Reflection Survey

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Exploration Technique: Reflection Survey

Exploration Technique Information
Exploration Group: Geophysical Techniques
Exploration Sub Group: Seismic Techniques
Parent Exploration Technique: Active Seismic Techniques
Information Provided by Technique
Lithology: Rock unit density influences elastic wave velocities.
Stratigraphic/Structural: Structural geology- faults, folds, grabens, horst blocks, sedimentary layering, discontinuities, etc.
Hydrological: Combining compressional and shear wave results can indicate the presence of fluid saturation in the formation.
Thermal: High temperatures and pressure impact the compressional and shear wave velocities.
Cost Information
Low-End Estimate (USD): 26,763.332,676,333 centUSD
26.763 kUSD
0.0268 MUSD
2.676333e-5 TUSD
/ sq. mile
Median Estimate (USD): 44,946.674,494,667 centUSD
44.947 kUSD
0.0449 MUSD
4.494667e-5 TUSD
/ sq. mile
High-End Estimate (USD): 120,000.0012,000,000 centUSD
120 kUSD
0.12 MUSD
1.2e-4 TUSD
/ sq. mile
Time Required
Low-End Estimate: 1.36 days0.00372 years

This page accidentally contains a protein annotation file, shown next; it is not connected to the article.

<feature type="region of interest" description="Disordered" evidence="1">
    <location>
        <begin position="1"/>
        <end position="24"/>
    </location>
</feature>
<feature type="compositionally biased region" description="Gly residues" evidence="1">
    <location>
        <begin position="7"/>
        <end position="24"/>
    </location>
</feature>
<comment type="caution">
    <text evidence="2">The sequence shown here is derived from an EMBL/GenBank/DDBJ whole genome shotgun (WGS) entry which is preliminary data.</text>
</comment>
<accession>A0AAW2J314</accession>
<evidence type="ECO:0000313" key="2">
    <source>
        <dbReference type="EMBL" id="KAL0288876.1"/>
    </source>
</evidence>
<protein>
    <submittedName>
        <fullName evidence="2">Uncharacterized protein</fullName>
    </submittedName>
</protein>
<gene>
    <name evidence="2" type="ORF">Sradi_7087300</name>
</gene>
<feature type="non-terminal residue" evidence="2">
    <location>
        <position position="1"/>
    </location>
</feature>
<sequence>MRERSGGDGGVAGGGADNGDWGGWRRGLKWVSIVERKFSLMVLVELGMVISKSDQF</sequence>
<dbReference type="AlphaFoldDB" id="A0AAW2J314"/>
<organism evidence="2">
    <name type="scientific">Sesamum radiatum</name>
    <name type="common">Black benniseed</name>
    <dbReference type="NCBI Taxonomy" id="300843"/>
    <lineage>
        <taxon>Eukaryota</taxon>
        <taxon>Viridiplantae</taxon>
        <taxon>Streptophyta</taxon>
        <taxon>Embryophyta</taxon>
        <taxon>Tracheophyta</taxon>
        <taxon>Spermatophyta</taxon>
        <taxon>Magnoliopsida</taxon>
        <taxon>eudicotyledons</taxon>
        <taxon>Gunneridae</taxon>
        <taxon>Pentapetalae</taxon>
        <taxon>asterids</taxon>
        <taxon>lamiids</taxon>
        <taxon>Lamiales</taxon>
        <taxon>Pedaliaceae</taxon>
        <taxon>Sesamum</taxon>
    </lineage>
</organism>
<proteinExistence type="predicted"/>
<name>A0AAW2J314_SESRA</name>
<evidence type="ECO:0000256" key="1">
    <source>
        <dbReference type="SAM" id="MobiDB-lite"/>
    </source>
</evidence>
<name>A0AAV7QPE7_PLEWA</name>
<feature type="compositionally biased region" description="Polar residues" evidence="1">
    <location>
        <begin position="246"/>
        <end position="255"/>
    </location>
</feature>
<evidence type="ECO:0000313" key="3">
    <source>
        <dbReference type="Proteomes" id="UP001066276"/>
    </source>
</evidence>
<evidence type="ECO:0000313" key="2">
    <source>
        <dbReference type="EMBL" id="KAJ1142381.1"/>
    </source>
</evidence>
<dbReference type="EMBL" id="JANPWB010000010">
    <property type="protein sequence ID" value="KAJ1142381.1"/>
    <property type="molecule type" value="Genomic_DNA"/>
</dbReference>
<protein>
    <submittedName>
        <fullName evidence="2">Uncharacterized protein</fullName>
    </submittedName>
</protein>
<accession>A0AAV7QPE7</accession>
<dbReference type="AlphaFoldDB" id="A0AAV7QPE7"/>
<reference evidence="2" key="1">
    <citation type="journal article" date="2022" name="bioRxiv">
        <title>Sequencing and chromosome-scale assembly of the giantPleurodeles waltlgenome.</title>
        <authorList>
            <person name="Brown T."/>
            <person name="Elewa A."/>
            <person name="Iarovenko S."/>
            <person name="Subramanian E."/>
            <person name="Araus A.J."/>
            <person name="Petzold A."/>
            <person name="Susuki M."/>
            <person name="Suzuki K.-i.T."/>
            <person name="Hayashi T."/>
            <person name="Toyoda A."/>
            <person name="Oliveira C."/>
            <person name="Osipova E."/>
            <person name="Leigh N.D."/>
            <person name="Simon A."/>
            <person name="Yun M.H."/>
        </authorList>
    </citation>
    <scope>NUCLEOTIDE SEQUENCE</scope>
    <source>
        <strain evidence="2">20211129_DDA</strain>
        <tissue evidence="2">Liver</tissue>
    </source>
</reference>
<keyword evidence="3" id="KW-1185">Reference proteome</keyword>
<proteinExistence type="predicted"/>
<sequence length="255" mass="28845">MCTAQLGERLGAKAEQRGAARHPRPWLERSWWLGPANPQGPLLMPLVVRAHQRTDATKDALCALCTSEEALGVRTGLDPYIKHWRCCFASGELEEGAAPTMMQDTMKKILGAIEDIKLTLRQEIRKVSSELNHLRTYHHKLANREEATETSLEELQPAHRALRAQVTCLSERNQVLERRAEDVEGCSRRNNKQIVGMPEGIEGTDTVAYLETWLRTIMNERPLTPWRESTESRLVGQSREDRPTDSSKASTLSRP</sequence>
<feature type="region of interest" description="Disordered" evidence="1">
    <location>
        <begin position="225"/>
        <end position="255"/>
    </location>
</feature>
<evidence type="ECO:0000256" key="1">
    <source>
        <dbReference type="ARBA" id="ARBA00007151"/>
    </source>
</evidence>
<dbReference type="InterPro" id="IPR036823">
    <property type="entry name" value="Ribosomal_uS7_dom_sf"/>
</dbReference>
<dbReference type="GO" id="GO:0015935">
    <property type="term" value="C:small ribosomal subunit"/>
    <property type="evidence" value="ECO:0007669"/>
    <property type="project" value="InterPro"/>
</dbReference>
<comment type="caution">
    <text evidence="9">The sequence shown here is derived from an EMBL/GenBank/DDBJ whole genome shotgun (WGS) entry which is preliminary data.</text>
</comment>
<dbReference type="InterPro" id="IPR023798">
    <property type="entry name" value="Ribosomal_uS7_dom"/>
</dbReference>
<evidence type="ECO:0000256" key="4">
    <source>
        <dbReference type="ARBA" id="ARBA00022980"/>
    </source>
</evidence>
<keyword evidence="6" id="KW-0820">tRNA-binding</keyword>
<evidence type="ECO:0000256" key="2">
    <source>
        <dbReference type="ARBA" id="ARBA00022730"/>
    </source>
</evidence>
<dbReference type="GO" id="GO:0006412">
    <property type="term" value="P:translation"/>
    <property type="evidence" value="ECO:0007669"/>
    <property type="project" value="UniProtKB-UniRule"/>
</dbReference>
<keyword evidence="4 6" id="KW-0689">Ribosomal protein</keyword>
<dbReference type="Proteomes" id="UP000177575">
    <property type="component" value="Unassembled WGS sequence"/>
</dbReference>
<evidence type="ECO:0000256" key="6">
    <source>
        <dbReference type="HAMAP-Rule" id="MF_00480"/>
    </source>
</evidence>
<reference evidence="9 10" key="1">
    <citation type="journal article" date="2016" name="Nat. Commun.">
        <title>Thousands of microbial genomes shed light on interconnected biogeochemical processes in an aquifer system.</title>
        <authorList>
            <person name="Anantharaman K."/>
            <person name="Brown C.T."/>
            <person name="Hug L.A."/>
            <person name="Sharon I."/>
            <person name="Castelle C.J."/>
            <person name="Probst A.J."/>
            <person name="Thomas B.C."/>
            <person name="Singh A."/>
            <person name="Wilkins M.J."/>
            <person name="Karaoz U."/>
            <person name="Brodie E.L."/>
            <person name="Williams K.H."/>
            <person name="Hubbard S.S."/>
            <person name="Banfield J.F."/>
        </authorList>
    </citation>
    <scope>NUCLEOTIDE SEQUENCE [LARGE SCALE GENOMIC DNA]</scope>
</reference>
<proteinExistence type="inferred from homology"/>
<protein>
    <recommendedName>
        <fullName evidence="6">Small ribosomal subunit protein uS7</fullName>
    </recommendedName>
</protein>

32.64 hours
0.194 weeks
0.0447 months
/ sq. mile
Median Estimate: 4.45 days0.0122 years
106.8 hours
0.636 weeks
0.146 months
/ sq. mile
High-End Estimate: 12.46 days0.0341 years
299.04 hours
1.78 weeks
0.409 months
/ sq. mile
Additional Info
Cost/Time Dependency: Energy Source Needed, Source and Receiver spacing, Terrain, Size
Dictionary.png
Reflection Survey:
Seismic reflection surveys image the structure of the subsurface through the measurement of the two way travel time of reflected artificially-generated elastic waves.
Other definitions:Wikipedia Reegle


 
Introduction
Seismic reflection is the most widely-used geophysical technique.[1] The method is capable of imaging to depths of 30,000 feet, enabling a determination of geologic structure throughout a sedimentary section. The depth of investigation of a seismic reflection survey relies on the chosen active seismic source as well as the subsurface characteristics.[2]
 
Use in Geothermal Exploration
Utilizing seismic reflection data, it is possible to constrain the structure in the vicinity of a geothermal reservoir, such as faulting, fracture zones, and impermeable cap rocks, for instance. [3]Alteration mineralization due to geothermal fluid flow typically results in high velocity regions, while fracture zones may attenuate the seismic waves and cause low velocity areas.[4] Additionally, the ratios between compressional and shear wave velocities may indicate if the geothermal reservoir is steam- or liquid-dominated. [5]